Are You a Planner…or a “Pantser?”
by Mary Ellen Stepanich
Earlier this month, I attended the Southwestern Writers Conference in Avondale, Arizona, and heard a couple of local writer celebrities discussing how to write fiction successfully. I was gratified to hear each of them advocate some sort of planning or structure in the writing process.
A writer friend of mine prefers to allow the plot to emerge from the personalities and actions of the characters. She says that the characters actually dictate the story as she writes. I agree that this method, often termed “pantsing” (i.e., writing by the seat of your pants), works for many writers. So far, however, pantsing hasn’t worked for me. I keep asking the characters what they want to do next, and they simply ignore me.
In my former life, I was a professor of Organizational Behavior, often termed, “the applied psychology of management.” One of the topics I taught in my classes (and in my consulting work with corporations) was the importance of planning so as to accomplish corporate, and personal, objectives. I would use the following little story from the plot of Alice in Wonderland, by Lewis Carroll, to illustrate my point:
Alice had just escaped from a series of harrowing adventures, and finally emerged from a deep, dark forest. At the edge of the woods, she paused, unsure of how to proceed. The path she was on suddenly branched and headed off in three different directions. She looked up and saw the Cheshire Cat lying on a branch of one of the trees. You remember the Cheshire Cat – he was a creature that could appear and disappear at will, leaving behind only the ghost of his evil grin. (I always told my classes he reminded me of my second husband.)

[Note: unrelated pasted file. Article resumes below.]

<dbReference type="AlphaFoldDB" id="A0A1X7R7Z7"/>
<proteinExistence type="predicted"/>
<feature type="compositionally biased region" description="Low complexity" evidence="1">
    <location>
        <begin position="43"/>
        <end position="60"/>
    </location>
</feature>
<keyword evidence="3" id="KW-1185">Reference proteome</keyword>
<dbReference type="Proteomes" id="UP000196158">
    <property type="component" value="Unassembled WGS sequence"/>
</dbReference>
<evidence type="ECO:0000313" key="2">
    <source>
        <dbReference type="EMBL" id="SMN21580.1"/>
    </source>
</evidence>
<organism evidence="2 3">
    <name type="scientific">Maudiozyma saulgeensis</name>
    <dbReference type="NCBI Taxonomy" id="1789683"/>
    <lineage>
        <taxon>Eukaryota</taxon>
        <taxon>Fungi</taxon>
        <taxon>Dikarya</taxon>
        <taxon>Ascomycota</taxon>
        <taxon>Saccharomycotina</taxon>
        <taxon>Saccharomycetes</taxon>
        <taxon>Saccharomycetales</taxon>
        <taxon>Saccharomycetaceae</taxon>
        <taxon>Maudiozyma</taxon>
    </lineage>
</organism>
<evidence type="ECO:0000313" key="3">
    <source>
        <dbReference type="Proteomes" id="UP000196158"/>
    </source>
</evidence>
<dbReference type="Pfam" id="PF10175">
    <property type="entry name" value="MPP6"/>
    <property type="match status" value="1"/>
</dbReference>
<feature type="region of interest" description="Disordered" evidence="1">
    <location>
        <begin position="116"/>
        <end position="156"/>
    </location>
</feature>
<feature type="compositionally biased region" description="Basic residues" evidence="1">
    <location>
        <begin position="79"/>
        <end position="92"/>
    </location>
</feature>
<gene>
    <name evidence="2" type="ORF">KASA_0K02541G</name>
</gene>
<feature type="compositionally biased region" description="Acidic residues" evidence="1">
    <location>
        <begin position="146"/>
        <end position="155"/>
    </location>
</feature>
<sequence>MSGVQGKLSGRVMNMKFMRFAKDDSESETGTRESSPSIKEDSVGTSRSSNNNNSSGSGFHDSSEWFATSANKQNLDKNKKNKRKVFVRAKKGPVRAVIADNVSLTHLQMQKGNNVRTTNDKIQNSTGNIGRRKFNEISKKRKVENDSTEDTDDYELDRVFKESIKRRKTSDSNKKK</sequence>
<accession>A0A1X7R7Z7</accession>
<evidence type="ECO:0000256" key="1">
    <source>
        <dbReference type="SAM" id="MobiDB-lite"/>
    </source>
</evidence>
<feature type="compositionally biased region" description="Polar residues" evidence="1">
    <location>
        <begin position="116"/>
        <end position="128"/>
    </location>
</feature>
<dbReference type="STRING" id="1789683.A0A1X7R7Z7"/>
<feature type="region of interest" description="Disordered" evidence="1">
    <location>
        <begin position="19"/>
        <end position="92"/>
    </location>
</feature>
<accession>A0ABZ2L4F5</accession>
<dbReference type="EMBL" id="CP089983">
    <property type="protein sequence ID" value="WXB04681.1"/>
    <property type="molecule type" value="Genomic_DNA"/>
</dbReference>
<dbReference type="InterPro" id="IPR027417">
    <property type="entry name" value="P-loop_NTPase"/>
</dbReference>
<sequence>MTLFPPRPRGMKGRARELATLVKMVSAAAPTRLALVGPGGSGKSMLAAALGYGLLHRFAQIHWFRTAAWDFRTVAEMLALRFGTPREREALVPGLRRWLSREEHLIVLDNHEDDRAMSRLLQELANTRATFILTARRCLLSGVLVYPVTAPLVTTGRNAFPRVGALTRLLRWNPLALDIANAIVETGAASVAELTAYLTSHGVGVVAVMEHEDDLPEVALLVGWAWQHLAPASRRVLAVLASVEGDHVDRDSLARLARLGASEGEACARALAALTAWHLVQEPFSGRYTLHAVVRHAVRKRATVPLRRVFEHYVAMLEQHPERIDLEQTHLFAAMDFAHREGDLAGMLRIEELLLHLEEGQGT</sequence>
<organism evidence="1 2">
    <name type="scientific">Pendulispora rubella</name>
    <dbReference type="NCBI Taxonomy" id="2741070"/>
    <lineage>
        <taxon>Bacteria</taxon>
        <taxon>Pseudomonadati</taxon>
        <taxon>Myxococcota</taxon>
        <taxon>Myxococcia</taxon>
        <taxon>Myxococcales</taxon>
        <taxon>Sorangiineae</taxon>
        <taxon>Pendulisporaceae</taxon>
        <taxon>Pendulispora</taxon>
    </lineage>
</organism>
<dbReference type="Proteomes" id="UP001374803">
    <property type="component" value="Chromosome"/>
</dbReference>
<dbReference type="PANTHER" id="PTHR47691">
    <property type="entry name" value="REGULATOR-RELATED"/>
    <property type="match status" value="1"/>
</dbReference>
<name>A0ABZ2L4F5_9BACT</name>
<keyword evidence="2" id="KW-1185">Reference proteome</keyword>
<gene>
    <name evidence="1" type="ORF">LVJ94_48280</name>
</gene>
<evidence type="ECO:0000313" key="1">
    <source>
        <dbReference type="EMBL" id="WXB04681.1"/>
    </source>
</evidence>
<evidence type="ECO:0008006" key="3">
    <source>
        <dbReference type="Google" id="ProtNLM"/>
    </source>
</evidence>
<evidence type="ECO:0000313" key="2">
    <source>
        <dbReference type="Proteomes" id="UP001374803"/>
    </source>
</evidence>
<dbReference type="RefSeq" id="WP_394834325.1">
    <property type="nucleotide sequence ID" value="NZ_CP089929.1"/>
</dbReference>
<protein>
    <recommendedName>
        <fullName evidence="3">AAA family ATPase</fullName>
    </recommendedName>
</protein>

Confused, Alice asked the Cheshire Cat, “Can you help me? The path goes in three different directions and I don’t know which one to choose. Which road should I take?”
The Cat grinned and replied, “Yes, I can help you. But first, tell me where you want to end up?”
Alice shrugged. “I don’t know, I guess it doesn’t really matter.”
“Then,” the Cat said, “it doesn’t matter which road you take.”
The lesson for writers implied by the fairytale is this: If you don’t know where you want your story to end up, any path you take is quite likely to take you somewhere that you, and the story, don’t really want to be. Possibly, this is the cause of some of the so-called “writers block” we hear so much about. Some “pantsers” don’t have any idea of where they want the story to end up.
Here’s another example of the “planning versus pantsing” issue: Six of my friends and I are group-writing a book, each of us writing a chapter, one following another. In my opinion, we have written ourselves into the black hole of Calcutta because we do not have a plan. Therefore, the plot simply meanders like the Pigeon Creek near my hometown in southern Indiana.
Nevertheless, I have to believe that, at some point, pantsers DO know the direction they want the plot to go. Otherwise, they’d have to apply for a writing job on a soap opera. They never end.
Dr. Mary Ellen Stepanich is a retired professor of organizational behavior who always told her students at Purdue, “I’m very organized, but my behavior is a bit wonky.” She has published articles in academic journals (boring), show scripts for barbershop choruses and quartets (funny), and an award-winning radio play, “Voices from the Front,” for Sun Sounds of Arizona (heartrending). Mary Ellen lives in Peoria, Arizona, with her cat, Cookie, and blogs on her website, MaryEllenStepanich.com.